Tim Bell – rogues and vagabonds and bare… oh my!
My scanner is having some emotional problems right now (it’s never quite recovered from the mammoth task of scanning all those Page 3 girls) so formal recruitment and data distribution for The PR Transparency Project will be subject to a minor delay.
In the meantime, I thought it would be appropriate for me to acid-test the waters with what I suspect will be one of the most contentious items from this 1997 book about Tim Bell and get it out of the way. Having read the book, I can assure you that there are many more items of greater relevance to any discussion about Tim Bell’s conduct as a PR/ad executive (more), so if we can all get past this and move on, that would be a very good thing indeed.
I post the following without comment or analysis. While the following passage only refers to ‘Bell’, it is definitely about Tim Bell, Chairman of Chime Communications (holding company for a portfolio of 35 companies including the Bell Pottinger group), and it is an accurate scan and verbatim* transcript of Page 45 from The Ultimate Spin Doctor: The Life and Fast Times of Tim Bell (ISBN-10: 0340696745). I did not personally witness the incident, and being only 7 years old at the time, I would expect Tim Bell to be rather glad that I didn’t.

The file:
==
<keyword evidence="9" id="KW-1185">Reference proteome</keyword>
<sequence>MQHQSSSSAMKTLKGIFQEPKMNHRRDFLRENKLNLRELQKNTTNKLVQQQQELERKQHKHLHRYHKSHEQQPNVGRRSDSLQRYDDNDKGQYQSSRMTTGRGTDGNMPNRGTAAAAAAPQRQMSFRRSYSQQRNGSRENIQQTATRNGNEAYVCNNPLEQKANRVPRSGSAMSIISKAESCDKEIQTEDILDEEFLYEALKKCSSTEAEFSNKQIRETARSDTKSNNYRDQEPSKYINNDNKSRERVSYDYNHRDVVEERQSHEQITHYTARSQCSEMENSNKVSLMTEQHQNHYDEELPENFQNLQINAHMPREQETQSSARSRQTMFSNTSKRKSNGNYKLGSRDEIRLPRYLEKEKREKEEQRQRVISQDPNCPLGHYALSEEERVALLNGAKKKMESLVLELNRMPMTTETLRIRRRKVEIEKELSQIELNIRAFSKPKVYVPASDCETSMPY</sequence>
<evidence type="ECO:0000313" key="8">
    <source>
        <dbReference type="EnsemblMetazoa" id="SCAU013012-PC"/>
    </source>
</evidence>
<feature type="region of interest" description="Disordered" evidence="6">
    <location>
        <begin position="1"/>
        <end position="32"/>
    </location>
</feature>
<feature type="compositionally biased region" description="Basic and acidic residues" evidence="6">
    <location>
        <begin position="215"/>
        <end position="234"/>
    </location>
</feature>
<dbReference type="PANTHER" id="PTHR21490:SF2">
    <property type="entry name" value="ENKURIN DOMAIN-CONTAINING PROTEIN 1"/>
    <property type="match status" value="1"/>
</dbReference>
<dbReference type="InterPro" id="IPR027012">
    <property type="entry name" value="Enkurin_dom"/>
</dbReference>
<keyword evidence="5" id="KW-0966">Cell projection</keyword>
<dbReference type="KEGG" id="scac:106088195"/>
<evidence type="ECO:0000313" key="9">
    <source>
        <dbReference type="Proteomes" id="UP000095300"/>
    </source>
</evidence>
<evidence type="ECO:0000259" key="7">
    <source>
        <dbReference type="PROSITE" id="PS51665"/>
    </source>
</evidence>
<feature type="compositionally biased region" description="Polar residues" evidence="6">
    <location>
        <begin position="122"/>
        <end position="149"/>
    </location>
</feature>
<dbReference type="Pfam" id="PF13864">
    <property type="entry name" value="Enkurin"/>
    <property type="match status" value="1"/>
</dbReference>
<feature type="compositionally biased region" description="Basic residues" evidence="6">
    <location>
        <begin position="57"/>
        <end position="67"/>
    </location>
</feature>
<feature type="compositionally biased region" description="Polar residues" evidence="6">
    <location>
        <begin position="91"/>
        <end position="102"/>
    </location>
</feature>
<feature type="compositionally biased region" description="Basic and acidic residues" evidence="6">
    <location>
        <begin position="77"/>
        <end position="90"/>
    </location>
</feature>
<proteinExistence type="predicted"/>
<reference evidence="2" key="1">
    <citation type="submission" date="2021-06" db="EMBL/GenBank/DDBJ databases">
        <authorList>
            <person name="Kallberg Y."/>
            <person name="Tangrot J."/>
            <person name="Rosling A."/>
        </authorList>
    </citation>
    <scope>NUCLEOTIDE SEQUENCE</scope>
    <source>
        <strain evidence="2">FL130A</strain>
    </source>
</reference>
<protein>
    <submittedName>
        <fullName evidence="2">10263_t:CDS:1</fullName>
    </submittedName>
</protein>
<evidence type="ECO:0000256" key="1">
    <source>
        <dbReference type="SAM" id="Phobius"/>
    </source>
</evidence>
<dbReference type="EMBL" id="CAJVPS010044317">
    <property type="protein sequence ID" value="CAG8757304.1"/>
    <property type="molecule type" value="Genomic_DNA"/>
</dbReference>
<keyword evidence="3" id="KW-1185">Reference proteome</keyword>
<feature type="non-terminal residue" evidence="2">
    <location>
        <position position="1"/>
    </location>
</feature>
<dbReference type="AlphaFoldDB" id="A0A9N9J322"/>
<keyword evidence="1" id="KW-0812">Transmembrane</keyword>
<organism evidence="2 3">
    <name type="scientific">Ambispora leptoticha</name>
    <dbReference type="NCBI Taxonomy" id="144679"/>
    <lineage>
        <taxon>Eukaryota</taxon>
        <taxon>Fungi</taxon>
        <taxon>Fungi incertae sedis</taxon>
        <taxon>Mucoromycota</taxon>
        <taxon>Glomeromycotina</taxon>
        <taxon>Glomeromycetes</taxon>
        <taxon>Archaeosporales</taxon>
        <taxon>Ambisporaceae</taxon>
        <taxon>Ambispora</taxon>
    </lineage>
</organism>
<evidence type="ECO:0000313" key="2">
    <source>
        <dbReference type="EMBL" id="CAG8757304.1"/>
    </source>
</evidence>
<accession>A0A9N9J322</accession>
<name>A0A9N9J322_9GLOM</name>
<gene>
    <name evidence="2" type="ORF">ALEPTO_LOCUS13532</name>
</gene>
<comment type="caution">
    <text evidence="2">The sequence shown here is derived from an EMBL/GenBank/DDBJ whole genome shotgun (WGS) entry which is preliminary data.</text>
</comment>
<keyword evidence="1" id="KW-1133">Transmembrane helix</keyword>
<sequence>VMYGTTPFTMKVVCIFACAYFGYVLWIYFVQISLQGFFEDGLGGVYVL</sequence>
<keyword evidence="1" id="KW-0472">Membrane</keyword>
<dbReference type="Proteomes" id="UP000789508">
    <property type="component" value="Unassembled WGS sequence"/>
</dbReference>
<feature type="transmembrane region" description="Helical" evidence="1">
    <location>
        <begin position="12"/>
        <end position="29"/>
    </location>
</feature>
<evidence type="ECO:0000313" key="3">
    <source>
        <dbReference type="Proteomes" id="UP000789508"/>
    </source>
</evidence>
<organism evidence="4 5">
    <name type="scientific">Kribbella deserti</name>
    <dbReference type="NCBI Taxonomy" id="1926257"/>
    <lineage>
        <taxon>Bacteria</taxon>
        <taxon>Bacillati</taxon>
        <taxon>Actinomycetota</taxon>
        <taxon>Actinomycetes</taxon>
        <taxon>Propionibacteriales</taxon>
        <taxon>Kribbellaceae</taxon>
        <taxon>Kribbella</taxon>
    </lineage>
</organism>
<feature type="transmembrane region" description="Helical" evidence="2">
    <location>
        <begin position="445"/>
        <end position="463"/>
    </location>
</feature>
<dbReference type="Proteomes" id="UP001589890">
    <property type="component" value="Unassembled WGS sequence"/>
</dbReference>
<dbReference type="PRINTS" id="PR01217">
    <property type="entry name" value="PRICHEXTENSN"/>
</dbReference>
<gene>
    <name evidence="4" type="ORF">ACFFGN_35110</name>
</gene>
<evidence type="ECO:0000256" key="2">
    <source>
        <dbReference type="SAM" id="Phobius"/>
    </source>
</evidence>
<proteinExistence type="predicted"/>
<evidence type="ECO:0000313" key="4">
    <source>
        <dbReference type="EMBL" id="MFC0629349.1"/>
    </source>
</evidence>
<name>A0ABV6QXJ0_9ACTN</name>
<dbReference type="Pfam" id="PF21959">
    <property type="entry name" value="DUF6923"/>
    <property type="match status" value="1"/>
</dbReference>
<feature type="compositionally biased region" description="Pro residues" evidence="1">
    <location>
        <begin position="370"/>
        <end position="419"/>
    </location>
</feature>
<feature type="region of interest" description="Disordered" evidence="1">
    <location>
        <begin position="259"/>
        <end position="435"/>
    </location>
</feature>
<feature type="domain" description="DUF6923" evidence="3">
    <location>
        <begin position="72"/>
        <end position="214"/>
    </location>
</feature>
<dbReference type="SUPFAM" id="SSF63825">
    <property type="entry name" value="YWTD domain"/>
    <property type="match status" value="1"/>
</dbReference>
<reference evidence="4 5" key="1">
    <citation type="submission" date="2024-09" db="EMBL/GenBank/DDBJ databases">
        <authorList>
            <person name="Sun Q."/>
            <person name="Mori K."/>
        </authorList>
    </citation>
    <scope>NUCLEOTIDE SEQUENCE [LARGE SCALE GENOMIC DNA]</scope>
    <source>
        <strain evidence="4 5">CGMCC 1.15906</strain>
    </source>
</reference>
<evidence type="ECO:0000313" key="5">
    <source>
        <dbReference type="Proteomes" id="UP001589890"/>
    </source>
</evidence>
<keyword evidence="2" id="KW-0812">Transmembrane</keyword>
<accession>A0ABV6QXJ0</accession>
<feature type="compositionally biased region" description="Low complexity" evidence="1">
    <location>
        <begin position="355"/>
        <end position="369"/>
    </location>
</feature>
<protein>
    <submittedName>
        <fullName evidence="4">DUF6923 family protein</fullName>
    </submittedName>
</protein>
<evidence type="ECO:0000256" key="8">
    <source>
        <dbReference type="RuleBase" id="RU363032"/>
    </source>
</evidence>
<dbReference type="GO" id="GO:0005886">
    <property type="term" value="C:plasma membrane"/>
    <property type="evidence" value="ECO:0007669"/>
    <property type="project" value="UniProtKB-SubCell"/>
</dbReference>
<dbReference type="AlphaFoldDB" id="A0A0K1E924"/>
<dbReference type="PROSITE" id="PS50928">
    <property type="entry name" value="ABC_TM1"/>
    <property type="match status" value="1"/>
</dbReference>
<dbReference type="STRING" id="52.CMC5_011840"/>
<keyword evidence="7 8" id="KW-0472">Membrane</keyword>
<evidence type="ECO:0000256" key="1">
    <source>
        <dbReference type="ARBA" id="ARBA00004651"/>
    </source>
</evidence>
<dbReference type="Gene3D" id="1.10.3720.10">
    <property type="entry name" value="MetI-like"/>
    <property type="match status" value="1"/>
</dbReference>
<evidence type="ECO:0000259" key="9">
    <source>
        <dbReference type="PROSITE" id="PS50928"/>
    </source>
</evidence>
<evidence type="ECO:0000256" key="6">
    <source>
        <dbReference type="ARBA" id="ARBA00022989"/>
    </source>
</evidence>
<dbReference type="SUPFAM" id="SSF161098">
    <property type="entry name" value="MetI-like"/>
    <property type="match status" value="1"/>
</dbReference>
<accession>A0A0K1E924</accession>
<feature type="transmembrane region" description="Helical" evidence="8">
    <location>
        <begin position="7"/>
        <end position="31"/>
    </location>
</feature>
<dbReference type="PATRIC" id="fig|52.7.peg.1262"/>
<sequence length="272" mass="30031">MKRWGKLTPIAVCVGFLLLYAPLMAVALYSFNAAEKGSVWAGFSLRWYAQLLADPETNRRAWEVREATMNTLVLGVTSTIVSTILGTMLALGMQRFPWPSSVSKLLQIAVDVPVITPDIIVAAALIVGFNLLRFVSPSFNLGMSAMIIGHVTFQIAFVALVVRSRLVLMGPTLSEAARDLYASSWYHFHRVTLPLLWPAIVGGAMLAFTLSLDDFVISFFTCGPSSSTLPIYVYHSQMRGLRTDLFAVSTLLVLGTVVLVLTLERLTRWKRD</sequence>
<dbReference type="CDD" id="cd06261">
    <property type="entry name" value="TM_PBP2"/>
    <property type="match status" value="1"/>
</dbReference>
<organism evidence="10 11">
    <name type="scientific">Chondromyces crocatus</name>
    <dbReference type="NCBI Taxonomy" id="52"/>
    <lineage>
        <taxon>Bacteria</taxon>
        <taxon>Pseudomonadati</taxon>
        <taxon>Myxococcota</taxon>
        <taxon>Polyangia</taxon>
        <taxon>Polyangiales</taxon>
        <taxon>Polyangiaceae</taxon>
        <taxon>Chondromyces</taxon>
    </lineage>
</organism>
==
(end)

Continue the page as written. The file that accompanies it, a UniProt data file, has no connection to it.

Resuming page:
EXTRACT FROM PAGE 45 OF ‘THE ULTIMATE SPIN DOCTOR: THE LIFE AND FAST TIMES OF TIM BELL’
This exhibitionism asserted itself somewhat differently in one of the most controversial incidents of his life. In the early hours of 21 October 1977, three days after his thirty-sixth birthday and close to the peak of his advertising career, Bell stood naked in the bathroom of his second-floor flat at 13c West Heath Road overlooking Hampstead Heath, and exposed himself to several women while masturbating. At 8.35 a.m. he was arrested and a month later, on 19 November 1977, appeared at Hampstead Magistrates Court. According to the official conviction certificate, he was charged with ‘wilfully, openly, lewdly and obscenely’ exposing himself ‘with intent to insult a female’ under Section 4 of the 1824 Vagrancy Act. He was found guilty and fined £50 with seven days to pay. Curiously, this newsworthy case was never reported in the local newspaper, the Hampstead and Highgate Express and only his close colleagues at Saatchi’s knew of it. To his credit, Bell never flinched when the incident, which later assumed an importance of some magnitude, was raised. He admitted the conviction but denied that the event took place. He confided to a colleague that his lawyers, Butcher Brooks and Co. advised him to plead guilty to avoid a scandal.
[*Hyperlinks have been added. One to a Google Street View of the property involved, and one to the relevant Act. Text has not been altered.]